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Fast Women: It's Marathon Monday!
Issue 232, presented by OOFOS
Note: To avoid covering the Boston Marathon a week after it happens, I’m planning to send out an extra issue of Fast Women tomorrow. This newsletter will return to its regular once-a-week schedule after that.
Appreciating a fast woman who led the way
It’s Marathon Monday here in the Boston area, and in several hours, roughly 30,000 people will begin lining up in Hopkinton for their chance to run 26.2 miles to Boston. This year’s race seems to have more hype around it than any previous Boston I can remember.
Though I tend to watch the race mid-course these days, I went into Boston on Saturday to watch the B.A.A. 5K and Invitational Miles and get a little dose of the marathon energy. There are so many shakeout runs, live podcasts, and places to be on marathon weekend that it has become hard to keep up. Someone told me she didn’t remember it being quite like this 10+ years ago, and that’s because it wasn’t.
One of the biggest highlights of my Saturday was having the opportunity to meet 1973 Boston Marathon champion Jacqueline Hansen. It’s been 50 years since she won the second official women’s race in Boston, and she says that day changed her life. Hansen was also a world record holder in the marathon—the first woman to break 2:40. Not only did she blaze a trail with her running performances, she also worked hard to create opportunities for the women who followed her.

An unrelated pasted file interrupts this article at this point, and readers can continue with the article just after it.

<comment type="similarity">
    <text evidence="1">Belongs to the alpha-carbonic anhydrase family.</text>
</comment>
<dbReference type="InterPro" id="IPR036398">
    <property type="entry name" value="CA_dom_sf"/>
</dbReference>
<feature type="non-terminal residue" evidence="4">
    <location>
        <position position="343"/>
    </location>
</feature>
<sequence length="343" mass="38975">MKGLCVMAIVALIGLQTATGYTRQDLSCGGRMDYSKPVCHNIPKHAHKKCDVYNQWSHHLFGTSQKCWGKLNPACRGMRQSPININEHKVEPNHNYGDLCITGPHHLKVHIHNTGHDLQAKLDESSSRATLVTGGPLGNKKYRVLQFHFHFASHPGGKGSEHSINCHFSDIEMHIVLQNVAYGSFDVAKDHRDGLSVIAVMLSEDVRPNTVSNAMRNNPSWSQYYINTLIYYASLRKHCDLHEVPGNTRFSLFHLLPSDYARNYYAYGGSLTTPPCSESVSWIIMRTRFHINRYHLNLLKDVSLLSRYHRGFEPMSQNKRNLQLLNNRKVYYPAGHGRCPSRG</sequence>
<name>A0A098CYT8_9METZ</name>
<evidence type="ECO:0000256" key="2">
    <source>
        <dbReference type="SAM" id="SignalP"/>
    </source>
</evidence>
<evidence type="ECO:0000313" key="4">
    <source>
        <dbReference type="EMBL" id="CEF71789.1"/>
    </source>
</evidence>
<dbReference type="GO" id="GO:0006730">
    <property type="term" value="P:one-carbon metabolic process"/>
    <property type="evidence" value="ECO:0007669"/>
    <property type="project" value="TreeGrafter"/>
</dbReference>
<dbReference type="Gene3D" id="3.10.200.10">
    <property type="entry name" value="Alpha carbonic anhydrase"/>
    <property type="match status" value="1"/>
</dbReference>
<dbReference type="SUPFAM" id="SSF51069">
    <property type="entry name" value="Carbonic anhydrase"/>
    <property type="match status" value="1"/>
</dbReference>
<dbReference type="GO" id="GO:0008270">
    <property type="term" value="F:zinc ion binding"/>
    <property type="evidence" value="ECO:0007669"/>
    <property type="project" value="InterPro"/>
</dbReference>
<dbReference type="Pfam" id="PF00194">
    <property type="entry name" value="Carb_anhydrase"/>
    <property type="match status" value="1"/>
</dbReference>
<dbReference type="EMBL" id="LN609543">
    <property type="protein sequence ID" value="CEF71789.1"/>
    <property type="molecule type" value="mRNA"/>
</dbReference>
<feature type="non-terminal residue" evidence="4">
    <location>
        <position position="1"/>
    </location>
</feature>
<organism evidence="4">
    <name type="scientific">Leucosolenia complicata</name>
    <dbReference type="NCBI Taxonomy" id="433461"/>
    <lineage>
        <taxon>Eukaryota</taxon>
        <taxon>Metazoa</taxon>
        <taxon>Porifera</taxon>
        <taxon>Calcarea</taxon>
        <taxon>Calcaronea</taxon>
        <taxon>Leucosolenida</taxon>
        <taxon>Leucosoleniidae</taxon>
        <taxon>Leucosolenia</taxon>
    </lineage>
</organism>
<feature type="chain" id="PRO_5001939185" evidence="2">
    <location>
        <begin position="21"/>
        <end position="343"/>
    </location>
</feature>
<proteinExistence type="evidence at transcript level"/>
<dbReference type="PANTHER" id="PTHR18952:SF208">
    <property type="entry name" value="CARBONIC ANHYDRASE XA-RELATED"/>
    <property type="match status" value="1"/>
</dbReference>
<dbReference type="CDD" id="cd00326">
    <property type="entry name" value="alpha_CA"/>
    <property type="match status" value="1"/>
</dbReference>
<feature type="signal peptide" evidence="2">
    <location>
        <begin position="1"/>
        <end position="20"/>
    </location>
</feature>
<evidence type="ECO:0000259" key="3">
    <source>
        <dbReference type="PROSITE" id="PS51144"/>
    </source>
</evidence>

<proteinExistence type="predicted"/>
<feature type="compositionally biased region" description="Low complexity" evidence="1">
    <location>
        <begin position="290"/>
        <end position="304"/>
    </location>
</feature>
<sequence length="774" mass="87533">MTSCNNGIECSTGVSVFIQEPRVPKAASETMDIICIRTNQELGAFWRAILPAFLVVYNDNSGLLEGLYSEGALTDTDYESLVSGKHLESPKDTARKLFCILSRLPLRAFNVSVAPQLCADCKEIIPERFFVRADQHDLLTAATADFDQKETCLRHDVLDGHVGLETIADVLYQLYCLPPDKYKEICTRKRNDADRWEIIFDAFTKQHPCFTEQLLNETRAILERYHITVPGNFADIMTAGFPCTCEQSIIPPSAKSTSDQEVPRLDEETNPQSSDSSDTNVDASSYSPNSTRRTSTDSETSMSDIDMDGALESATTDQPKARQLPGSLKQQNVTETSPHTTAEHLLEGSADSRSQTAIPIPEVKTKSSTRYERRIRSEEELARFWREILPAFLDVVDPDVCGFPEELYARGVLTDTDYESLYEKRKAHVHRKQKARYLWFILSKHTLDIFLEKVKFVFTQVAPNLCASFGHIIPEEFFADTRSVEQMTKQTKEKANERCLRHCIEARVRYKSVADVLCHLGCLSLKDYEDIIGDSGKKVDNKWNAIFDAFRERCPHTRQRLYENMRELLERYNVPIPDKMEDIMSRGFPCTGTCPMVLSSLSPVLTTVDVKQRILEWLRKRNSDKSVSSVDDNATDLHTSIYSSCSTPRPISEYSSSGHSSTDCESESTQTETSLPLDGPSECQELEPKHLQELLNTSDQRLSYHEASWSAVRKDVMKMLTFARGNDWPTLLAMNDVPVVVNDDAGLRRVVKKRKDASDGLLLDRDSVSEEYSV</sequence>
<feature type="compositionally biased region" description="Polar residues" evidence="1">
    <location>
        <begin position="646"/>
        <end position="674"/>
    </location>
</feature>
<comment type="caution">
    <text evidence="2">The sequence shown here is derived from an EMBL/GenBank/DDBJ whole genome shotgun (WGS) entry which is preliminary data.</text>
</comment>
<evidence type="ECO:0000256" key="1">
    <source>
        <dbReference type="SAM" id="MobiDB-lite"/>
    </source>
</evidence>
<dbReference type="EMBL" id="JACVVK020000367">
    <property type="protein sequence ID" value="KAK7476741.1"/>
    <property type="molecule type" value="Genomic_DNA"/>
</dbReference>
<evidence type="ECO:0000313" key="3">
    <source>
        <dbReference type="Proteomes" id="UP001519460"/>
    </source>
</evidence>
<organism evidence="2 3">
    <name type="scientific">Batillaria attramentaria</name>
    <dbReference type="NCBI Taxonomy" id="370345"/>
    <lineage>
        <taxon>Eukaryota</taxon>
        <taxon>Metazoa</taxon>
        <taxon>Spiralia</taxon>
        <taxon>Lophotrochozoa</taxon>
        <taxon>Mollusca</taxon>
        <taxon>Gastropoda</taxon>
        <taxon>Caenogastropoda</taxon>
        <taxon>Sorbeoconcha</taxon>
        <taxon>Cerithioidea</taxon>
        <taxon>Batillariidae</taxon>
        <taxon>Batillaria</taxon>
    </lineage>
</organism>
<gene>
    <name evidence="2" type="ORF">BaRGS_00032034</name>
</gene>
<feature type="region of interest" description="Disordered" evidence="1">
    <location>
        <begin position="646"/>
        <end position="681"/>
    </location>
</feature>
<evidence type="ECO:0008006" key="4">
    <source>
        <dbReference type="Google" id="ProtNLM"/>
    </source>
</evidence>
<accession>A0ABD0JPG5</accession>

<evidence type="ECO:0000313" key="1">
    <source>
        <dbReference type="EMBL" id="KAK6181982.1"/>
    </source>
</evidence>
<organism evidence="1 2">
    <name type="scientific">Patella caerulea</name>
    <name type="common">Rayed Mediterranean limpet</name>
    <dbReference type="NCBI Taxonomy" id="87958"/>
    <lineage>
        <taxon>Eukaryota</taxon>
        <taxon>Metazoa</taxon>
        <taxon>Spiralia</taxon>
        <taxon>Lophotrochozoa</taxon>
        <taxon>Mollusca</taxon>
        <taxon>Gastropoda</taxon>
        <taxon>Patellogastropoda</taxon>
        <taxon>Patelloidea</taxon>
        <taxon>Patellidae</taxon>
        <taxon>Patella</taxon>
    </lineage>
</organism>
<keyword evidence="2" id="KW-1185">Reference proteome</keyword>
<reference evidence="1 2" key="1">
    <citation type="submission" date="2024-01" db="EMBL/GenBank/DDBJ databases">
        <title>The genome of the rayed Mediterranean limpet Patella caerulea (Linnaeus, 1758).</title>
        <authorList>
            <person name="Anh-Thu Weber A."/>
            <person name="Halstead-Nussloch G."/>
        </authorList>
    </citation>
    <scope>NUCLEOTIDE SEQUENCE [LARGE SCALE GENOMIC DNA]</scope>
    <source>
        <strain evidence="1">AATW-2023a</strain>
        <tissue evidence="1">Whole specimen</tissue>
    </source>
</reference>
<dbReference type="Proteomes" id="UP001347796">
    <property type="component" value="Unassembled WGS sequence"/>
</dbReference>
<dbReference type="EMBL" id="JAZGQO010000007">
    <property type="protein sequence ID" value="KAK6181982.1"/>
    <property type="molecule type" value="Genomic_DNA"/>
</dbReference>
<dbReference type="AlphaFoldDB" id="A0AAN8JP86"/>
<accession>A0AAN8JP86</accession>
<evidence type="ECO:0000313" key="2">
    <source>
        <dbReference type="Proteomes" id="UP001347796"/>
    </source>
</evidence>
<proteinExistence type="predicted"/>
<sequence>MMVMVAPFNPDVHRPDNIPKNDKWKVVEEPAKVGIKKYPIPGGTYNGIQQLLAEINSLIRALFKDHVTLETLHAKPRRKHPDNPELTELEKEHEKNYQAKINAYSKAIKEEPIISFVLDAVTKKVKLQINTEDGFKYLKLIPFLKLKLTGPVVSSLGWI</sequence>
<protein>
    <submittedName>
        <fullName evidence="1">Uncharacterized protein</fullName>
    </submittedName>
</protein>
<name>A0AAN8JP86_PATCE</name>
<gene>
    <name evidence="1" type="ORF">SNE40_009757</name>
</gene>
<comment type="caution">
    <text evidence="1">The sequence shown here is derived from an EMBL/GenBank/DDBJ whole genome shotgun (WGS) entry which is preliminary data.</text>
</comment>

Hansen, now 74, never had the chance to run in an Olympic Marathon, because the event didn’t exist when she was at her peak. But as president of the International Runners Committee, she fought for the inclusion of the women’s marathon in the 1984 Olympic Games, and later the addition of the 10,000m (in 1988) and 5,000m (in 1996). For more on her story, you can check out her website or listen to her on C Tolle Run, Starting Line 1928, or, for a deeper dive, the Women’s Running Coaches Collective podcast part one and part two or read her book.
Hansen will serve as the starter for today’s professional women’s race, and when the gun goes off, I will think about not only the race ahead but also the role Hansen has played in making the sport everything that it is today.
How to follow today’s race
It’s been 10 years since the Boston Marathon bombings, and because of the anniversary, there’s been a lot more coverage of the tragedy this year. I’ve found that it doesn’t serve me to dive into much of the content, so I’m mostly skipping it. I’m also not going to include a lot of pre-race articles here, because they’ll soon become less timely, but if you’re looking for more of that type of content, I have posted a lot of it in the Fast Women Twitter feed. And Erin Strout wrote an article about some of the storylines in the women’s race.
If you’re looking to watch the race, it will be on ESPN nationally and WCVB in the Boston area. (More details here)
Select start times:
9:02 a.m. ET Men’s wheelchair
9:05 Women’s wheelchair
9:37 Professional men
9:47 Professional women
9:50 Para athletics division
10:00 Wave 1
10:25 Wave 2
10:50 Wave 3
11:15 Wave 4
Thanks to OOFOS for sponsoring Fast Women this month!
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If you watch one race from last week…